(Or 3 if you count the Georgian theatre as part 2)
We spent today wandering and exploring.
After the Gergian theatre, we visited the Richmondshire Museum, which was full of neat things. These accounts by kids of the 1800’s grocery store display made us spend quite a bit of time searching for the bottle in question, but alas, in vain!
They’ve also got the actual set of the surgery from the All Creatures Great and Small TV series! James Herriot opened it himself in 1984, and pronounced it very true to the real 1940s veterinary practice.
Then there was this wooden water pipe! So cool!
And roman lions!
Lots of other fantastic stuff in the museum, too. Well worth a visit if you’re in the area.
After we left we passed by the old cocoa rooms. We’d passed the sign last night and not known what they were. In the museum, we learned that they were cocoa and coffee rooms made to promote temperance in the late 1800s. Now a real estate office and Thai restaurant occupy the space.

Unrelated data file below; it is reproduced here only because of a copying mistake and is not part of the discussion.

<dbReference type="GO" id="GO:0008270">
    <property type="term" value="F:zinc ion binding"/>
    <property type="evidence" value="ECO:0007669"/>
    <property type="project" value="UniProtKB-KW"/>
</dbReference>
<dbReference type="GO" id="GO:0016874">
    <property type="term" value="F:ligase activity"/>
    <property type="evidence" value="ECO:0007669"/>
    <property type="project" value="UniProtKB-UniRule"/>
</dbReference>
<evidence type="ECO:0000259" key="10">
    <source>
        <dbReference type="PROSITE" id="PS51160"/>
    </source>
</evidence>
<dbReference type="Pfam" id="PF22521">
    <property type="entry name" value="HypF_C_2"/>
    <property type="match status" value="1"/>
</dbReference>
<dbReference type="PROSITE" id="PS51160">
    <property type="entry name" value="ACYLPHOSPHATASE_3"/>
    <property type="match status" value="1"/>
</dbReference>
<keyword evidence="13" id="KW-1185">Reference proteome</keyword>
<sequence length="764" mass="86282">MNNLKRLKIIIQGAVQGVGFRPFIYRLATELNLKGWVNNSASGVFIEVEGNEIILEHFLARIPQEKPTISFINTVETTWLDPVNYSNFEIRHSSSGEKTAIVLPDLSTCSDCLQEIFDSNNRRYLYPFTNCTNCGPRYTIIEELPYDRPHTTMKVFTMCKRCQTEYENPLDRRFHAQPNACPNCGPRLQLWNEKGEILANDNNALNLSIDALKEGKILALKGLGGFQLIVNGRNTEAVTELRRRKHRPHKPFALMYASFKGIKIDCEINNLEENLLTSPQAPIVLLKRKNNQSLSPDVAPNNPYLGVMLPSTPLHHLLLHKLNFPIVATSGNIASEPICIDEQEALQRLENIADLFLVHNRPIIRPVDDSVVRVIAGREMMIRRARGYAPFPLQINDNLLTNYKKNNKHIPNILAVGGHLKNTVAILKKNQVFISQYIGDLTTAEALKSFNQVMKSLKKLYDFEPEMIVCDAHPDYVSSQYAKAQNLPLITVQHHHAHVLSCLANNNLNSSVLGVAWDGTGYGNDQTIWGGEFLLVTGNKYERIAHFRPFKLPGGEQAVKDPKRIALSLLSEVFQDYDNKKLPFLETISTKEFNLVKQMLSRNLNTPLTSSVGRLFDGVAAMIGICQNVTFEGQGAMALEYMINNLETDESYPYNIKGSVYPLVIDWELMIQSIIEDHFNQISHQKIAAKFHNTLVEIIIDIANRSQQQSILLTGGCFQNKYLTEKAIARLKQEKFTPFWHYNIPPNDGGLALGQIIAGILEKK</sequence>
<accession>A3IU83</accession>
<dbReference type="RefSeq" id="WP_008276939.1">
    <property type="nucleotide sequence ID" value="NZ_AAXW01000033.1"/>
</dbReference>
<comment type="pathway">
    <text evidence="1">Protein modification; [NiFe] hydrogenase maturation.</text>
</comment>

The cobbled market square is supposed to be the largest in England. It’s another Georgian era thing.
And the castle tower! (Paul, this is just for you!)
The castle tower from another angle. First built in 1071, Richmond was named Riche-Monte (strong hill) by the Normans. The castle had a river on three sides and a well fortified gate on the fourth.
As we walked the streets surrounding the castle, a dog really wanted to chase us. Here’s its nose under the gate.
Picturesque narrow castle-side street.
Behind these houses, you can see some of the castle walls:
On the way back to our b&b, we stopped in the friary garden, the tower is the only bit of the friary left, and it’s an impressive backdrop for the Great War memorial.
Here’s the tower from the other side. After the dissolution of the monasteries, this park was still used all the time as it had wells and springs which supplied the town with water.
There is more to see in Richmond, but we stopped in favor of resting up for tomorrow’s walk.